Hand Propping

www.eaa.org 65. PHOTOGRAPHY BY KELLY NELSON. BRADY LANE. BETTER PILOT / AB INITIO. Hand Propping. Learning a once common aviation skill.
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EAA multimedia journalist Brady Lane chronicled his journey to earn his sport pilot certificate at www.EAA.org/wings. Ab initio is Latin for “from the beginning,” and in this column Brady will continue to share his adventures as he gains experience as a newly certificated pilot.—Eds.

Hand Propping Learning a once common aviation skill

AS THE SUN ROSE over Camp Scholler last summer, I sat at a picnic bench sipping my coffee and listening to a father and son plan their day at AirVenture. They flipped through their well-worn info guides and eventually agreed on the first must-see item of the day: Ken Morris’ hand-propping demonstration in front of the Vintage Aircraft Association’s Red Barn. My ears perked up, and I asked for details. I had never handpropped a plane and knew better than to try it without proper instruction. My new friends shared the same logic. Although most planes are equipped with electric starters, there are plenty still requiring a pull to get the prop spinning. Some of my friends fly these planes, and I’m useless when they need a hand. I wanted to change that. It’s also one of those small skills that sets apart those old-time aviators whom I admire and aspire to be like. Sadly, AirVenture came and went, and I didn’t see Ken’s handpropping demonstration. I gave Ken a call and learned he’s based just an hour’s flight south of Oshkosh. He invited me down for a personal lesson. His family’s Cessna 140 was parked on the grass as I taxied up. He began by giving me a refresher on how airplane engines start. I’m still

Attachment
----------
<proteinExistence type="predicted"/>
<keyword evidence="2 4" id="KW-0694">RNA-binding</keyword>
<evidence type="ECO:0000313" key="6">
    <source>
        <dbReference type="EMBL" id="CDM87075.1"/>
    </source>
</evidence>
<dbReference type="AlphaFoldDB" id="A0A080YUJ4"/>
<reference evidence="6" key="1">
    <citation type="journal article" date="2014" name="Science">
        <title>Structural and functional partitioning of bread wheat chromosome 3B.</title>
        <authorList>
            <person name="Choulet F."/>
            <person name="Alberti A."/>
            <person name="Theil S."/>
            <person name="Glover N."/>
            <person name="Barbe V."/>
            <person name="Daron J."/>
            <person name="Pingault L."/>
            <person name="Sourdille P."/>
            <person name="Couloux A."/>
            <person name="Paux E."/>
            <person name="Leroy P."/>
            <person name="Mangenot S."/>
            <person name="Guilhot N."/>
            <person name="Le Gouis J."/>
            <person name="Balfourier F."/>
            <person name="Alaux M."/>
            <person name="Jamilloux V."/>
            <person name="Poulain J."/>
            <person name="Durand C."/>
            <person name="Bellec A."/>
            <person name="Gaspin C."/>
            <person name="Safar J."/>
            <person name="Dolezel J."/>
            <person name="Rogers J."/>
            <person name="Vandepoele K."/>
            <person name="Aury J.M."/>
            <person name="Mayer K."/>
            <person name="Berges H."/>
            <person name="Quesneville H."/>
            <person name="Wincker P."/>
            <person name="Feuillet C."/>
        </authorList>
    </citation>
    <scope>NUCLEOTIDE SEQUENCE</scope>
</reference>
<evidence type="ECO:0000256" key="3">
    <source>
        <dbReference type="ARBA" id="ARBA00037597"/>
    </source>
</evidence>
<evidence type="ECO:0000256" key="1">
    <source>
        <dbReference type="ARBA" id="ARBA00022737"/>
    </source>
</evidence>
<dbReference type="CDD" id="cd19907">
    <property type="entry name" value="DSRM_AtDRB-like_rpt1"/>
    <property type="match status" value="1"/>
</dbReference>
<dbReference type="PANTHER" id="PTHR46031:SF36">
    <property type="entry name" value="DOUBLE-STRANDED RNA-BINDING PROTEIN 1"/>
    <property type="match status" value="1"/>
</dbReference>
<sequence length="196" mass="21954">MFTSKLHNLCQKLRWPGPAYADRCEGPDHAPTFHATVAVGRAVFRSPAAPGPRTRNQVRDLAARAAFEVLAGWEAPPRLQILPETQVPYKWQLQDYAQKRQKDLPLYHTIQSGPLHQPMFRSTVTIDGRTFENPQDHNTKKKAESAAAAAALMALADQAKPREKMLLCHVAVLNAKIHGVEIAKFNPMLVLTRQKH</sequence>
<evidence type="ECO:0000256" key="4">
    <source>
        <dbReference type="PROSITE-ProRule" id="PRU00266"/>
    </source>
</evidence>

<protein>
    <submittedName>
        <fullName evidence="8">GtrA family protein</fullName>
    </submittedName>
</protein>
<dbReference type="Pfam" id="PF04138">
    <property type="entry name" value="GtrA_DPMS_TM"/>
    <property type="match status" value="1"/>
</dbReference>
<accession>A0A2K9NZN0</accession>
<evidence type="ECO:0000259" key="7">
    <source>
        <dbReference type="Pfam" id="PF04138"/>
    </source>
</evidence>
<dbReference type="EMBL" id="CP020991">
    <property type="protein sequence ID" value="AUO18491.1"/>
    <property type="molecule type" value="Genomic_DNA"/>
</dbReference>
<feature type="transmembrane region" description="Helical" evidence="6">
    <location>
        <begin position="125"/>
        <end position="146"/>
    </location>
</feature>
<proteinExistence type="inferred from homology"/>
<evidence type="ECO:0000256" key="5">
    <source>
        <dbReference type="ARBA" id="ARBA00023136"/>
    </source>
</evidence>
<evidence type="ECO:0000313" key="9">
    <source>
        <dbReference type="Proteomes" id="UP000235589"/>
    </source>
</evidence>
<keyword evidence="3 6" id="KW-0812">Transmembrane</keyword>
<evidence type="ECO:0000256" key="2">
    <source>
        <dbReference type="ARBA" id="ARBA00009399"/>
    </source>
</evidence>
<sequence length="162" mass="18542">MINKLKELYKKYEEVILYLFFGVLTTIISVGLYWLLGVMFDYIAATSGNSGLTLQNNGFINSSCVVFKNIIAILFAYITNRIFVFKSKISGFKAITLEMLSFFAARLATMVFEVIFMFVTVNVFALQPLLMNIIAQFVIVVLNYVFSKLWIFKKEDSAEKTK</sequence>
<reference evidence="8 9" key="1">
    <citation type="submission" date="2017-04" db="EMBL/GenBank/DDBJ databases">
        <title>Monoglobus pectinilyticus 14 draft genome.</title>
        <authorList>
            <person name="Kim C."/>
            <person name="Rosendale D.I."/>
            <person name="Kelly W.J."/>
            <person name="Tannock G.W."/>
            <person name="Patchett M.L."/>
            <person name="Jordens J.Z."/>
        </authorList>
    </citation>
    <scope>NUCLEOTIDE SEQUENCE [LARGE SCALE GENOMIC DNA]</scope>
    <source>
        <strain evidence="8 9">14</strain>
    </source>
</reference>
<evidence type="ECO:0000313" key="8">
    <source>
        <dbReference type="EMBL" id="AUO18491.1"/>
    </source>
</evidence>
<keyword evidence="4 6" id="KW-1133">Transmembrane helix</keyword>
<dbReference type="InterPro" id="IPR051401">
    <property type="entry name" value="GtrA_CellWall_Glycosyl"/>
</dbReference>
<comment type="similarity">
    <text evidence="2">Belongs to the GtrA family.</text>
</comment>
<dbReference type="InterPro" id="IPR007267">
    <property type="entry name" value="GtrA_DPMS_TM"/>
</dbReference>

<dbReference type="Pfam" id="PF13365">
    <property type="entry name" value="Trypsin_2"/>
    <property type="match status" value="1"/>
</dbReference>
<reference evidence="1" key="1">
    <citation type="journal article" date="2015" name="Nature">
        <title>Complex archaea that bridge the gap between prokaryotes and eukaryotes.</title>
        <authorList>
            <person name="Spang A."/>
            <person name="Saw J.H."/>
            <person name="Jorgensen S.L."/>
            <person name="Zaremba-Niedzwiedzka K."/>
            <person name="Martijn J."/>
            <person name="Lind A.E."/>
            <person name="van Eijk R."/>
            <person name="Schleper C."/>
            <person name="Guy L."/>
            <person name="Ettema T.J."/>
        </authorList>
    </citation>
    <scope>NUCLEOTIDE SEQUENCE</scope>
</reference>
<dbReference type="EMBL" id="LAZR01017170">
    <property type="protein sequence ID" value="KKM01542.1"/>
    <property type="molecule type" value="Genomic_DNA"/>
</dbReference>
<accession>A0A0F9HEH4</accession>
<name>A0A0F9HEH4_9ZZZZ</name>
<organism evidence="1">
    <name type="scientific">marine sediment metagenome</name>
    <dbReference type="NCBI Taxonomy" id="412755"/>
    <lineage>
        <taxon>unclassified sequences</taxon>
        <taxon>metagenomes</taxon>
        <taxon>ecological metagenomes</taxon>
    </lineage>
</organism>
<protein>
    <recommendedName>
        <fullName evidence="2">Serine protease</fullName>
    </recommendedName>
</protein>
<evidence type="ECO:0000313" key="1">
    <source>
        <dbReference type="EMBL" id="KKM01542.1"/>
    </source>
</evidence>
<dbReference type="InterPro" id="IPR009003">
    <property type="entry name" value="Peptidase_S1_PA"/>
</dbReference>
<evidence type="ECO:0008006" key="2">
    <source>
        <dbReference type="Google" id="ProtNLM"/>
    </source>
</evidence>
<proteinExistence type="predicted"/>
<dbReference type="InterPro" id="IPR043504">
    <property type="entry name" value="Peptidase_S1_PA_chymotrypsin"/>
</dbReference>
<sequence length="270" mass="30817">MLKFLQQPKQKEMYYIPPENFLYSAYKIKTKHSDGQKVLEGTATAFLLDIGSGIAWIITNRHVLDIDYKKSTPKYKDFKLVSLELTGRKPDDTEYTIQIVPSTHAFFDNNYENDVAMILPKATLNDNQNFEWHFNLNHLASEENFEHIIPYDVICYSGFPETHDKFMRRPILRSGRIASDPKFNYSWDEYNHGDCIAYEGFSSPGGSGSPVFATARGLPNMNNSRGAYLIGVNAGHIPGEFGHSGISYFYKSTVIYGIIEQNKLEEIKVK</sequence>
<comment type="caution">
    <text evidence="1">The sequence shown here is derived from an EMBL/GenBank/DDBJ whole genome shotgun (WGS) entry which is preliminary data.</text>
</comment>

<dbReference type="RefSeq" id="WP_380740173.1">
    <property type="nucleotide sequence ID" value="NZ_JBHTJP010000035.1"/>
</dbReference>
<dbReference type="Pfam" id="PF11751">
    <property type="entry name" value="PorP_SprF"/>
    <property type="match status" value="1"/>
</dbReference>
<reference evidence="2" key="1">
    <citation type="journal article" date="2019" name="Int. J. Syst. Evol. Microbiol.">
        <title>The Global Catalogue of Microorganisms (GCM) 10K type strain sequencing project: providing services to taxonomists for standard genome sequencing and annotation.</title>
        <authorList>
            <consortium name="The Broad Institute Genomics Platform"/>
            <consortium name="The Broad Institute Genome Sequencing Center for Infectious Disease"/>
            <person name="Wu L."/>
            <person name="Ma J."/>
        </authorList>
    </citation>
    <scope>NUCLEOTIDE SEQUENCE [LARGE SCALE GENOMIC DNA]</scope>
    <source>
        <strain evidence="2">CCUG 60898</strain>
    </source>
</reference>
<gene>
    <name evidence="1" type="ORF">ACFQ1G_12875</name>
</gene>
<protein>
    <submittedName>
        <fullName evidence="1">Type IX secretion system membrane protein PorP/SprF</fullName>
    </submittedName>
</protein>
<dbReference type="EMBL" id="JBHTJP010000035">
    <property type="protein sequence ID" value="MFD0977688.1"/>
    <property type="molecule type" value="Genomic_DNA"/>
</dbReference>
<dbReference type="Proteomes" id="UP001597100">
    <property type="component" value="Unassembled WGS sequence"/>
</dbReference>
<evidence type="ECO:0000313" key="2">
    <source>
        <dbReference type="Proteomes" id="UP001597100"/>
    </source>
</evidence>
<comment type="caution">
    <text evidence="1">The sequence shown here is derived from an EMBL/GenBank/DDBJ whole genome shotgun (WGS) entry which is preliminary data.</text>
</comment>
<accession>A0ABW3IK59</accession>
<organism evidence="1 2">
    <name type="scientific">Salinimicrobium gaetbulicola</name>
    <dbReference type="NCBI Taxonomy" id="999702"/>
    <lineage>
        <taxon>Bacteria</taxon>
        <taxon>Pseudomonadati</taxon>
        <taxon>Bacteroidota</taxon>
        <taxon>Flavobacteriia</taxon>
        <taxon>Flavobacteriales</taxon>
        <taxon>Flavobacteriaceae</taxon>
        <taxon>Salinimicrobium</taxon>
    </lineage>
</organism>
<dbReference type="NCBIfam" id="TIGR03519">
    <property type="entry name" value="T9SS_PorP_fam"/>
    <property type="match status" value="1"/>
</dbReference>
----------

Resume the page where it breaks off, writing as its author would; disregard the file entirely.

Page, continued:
no expert, but his explanation about compression cycles, magnetos, and impulse couplings made sense of something fairly complicated. We then talked about how to prepare the plane to be hand propped. Position the aircraft on stable ground free of debris. Wet grass, mud, loose gravel, oil, and ice could all cause a person to slip while pulling a propeller through. He also stressed the importance of securing the aircraft using a tail tiedown and/or chocks. The team method is easiest, he said, but it requires a “qualified person” to sit in the plane and operate the controls. This person doesn’t have to be a pilot but should be comfortable around airplanes and know how to work the throttle and brakes. The person propping the plane is always the leader instructing the person inside what to do. After confirming the switches were off, he showed me how to hold the prop.

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“First, always assume the propeller could jump to life at any moment, even when the switches are off,” he said. “In theory it shouldn’t, but always assume it could.” He said hand propping is much like handling a firearm. If done correctly, it’s perfectly safe. If you’re careless, it can be dangerous and even deadly. The number one rule in firearm safety is to treat every gun as if it’s loaded. The same applies to airplane props. Ken said a common mistake people make is where they stand in relation to the prop. Few people stand too close, but some people tend to stand too far away. Ken showed me the correct distance— just slightly less than one arm’s length away from the prop. Any farther requires a person to lean toward the prop in a slightly off-balanced manner, creating the risk of falling into the rotating blades once the engine starts. Next he demonstrated how to properly grip the prop. The tips of his fingers were just over the top of the blade. He said many people mistakenly try to “palm” the prop, which actually requires pressure be put on the blade to get it to turn, again creating the risk of falling into the turning blades. Standing at the proper distance with both hands on the descending prop, he lifted his right leg off the ground and showed me what he called the “dance step.” In a single motion he swung his